Much of this week’s news flow reflected a recovery that stumbled in February (see below). Blame the weather. There’s every reason to expect a higher gear in coming months. March business and consumer surveys released so far suggest a quickening growth tempo—Markit PMI readings were a blowout (see below), the vaccination program is going well, and both fiscal and monetary spigots remain wide open. As by far the world’s largest importer, the U.S. is helping lift the rest of the world, too. Indeed, Taiwan export orders, a bellwether of Asian activity, have jumped 40% year-over-year (y/y). Consensus expects this year’s U.S. GDP growth to be the highest since at least 1984. The growth differential between the U.S. and much of the rest of the world, along with skyrocketing Treasury issuance to fund record spending, may reverse this year’s mini rally in the dollar. (Not discussed enough, IMO). But that’s a worry for another day. With real disposable income having perhaps its best 6-quarter stretch ever, Credit Suisse anticipates nearly 10% consumption growth this year, supported by new benefits, accumulated savings, reduced distancing and a sharp mood change as a surge in hiring in the in-person services sector revives, with spending flipping from goods to experiences. Yeah, it’s quiet … can you hear that? Buckle up for a crypto/central bank showdown and a thundering consumer/earnings BOOM!


  • This is what a V looks like March’s Markit services PMI for the U.S. hit its highest level since July 2014, led by the highest-ever reading in the future output component. Strength was broad based. The manufacturing PMI climbed to just off its all-time high.
  • This is what a V looks like Total credit and debit card spending surged 45% over the past year and 23% over the past two years for the seven days that ended last weekend, according to Bank of America. The strong gains came as tax refunds and stimulus checks are pouring in. A UBS survey of 10,000 consumers pointed to a 7-8% jump in spending as restrictions ease and life starts returning to normal, and this morning’s Michigan consumer sentiment reading found Americans are the most upbeat about the economy and their own financial well-being since the start of the pandemic.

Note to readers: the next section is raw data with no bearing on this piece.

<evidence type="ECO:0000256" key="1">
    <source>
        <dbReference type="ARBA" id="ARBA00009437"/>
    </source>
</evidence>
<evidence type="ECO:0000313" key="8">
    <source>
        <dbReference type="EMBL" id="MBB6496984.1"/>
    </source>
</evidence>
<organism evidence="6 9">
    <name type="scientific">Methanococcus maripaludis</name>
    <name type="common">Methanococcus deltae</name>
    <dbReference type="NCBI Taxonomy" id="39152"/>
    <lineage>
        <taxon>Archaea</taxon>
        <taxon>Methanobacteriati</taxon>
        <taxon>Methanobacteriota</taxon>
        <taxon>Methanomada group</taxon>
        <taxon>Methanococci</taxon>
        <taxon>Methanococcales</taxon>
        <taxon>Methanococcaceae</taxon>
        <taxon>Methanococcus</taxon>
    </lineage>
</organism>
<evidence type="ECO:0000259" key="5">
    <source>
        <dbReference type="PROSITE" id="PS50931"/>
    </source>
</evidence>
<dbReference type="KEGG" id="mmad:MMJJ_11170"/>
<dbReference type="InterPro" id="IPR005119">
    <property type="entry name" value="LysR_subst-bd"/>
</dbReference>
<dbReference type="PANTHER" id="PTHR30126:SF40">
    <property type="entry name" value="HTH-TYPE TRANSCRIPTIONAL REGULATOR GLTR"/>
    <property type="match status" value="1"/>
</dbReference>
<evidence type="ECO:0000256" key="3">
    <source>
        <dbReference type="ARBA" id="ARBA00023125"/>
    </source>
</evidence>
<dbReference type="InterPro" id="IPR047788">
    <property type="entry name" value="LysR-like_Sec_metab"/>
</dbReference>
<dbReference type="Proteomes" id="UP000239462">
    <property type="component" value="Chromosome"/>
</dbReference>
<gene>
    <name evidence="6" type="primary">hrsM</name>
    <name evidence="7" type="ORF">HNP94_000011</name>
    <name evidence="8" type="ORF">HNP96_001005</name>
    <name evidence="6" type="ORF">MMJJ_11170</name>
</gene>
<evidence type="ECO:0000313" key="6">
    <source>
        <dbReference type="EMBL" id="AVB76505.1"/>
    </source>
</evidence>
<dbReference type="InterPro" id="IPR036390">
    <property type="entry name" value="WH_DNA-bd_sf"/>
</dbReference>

• Covid cloud over commercial real estate lifting The Architecture Billings Index—a leading gauge of nonresidential construction activity—jumped the most in almost 16 years in February to its highest level in a year and into expansion territory for the first time in a year. There was notable improvement across regions and property types. 


  • Blame the weather February’s storms—and chip supply issues for autos—hammered factories, causing durable goods orders to contract and the ATA freight shipments to drop the most since 2012. Still, on a y/y trend basis, durable goods remained on a strong uptrend, with core orders rising at their fastest pace since May 2017. On the trucking front, the ATA expects a strong rebound this spring.
  • Blame the weather Low inventory—there are now 1.45 million real estate agents and only 1.03 million homes to sell—played a role in February’s big drops in new and existing home sales, but it was frigid winter storms that kept many potential buyers at bay. Rising mortgage rates may have been a factor, too, though they're still near historically low levels.
  • Blame the weather Consumer spending fell in February as shoppers struggled to hit the stores. Personal income also plunged, in part off the outsized gain the month before as stimulus checks hit bank accounts and mailboxes in January. Both are expected to improve significantly this month on a new round of stimulus and the arrival of spring weather.